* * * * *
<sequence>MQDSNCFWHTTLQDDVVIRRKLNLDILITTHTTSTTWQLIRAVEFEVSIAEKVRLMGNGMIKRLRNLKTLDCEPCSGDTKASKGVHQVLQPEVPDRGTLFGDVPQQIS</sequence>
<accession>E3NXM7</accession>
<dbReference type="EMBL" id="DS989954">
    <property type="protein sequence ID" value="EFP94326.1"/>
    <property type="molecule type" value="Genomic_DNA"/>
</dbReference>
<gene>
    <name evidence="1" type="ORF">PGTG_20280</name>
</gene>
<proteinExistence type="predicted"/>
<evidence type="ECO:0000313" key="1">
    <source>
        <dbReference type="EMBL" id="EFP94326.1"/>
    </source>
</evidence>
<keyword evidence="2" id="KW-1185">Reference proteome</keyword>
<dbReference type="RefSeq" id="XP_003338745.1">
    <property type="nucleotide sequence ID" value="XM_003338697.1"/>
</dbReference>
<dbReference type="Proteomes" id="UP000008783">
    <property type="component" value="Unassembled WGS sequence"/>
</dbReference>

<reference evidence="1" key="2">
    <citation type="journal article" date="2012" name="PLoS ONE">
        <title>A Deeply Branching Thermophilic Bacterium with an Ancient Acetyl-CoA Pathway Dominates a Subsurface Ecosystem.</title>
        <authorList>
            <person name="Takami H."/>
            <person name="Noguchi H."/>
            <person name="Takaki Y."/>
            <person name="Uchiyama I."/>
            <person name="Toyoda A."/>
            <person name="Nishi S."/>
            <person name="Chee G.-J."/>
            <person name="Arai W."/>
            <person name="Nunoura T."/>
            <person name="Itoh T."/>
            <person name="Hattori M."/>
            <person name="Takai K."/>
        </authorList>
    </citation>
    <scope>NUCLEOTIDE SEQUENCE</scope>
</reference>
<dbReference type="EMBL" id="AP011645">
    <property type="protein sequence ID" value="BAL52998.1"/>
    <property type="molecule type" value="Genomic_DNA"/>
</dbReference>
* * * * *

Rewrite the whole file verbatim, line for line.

<sequence>MQDSNCFWHTTLQDDVVIRRKLNLDILITTHTTSTTWQLIRAVEFEVSIAEKVRLMGNGMIKRLRNLKTLDCEPCSGDTKASKGVHQVLQPEVPDRGTLFGDVPQQIS</sequence>
<accession>E3NXM7</accession>
<dbReference type="EMBL" id="DS989954">
    <property type="protein sequence ID" value="EFP94326.1"/>
    <property type="molecule type" value="Genomic_DNA"/>
</dbReference>
<gene>
    <name evidence="1" type="ORF">PGTG_20280</name>
</gene>
<proteinExistence type="predicted"/>
<evidence type="ECO:0000313" key="1">
    <source>
        <dbReference type="EMBL" id="EFP94326.1"/>
    </source>
</evidence>
<keyword evidence="2" id="KW-1185">Reference proteome</keyword>
<dbReference type="RefSeq" id="XP_003338745.1">
    <property type="nucleotide sequence ID" value="XM_003338697.1"/>
</dbReference>
<dbReference type="Proteomes" id="UP000008783">
    <property type="component" value="Unassembled WGS sequence"/>
</dbReference>

<reference evidence="1" key="2">
    <citation type="journal article" date="2012" name="PLoS ONE">
        <title>A Deeply Branching Thermophilic Bacterium with an Ancient Acetyl-CoA Pathway Dominates a Subsurface Ecosystem.</title>
        <authorList>
            <person name="Takami H."/>
            <person name="Noguchi H."/>
            <person name="Takaki Y."/>
            <person name="Uchiyama I."/>
            <person name="Toyoda A."/>
            <person name="Nishi S."/>
            <person name="Chee G.-J."/>
            <person name="Arai W."/>
            <person name="Nunoura T."/>
            <person name="Itoh T."/>
            <person name="Hattori M."/>
            <person name="Takai K."/>
        </authorList>
    </citation>
    <scope>NUCLEOTIDE SEQUENCE</scope>
</reference>
<dbReference type="EMBL" id="AP011645">
    <property type="protein sequence ID" value="BAL52998.1"/>
    <property type="molecule type" value="Genomic_DNA"/>
</dbReference>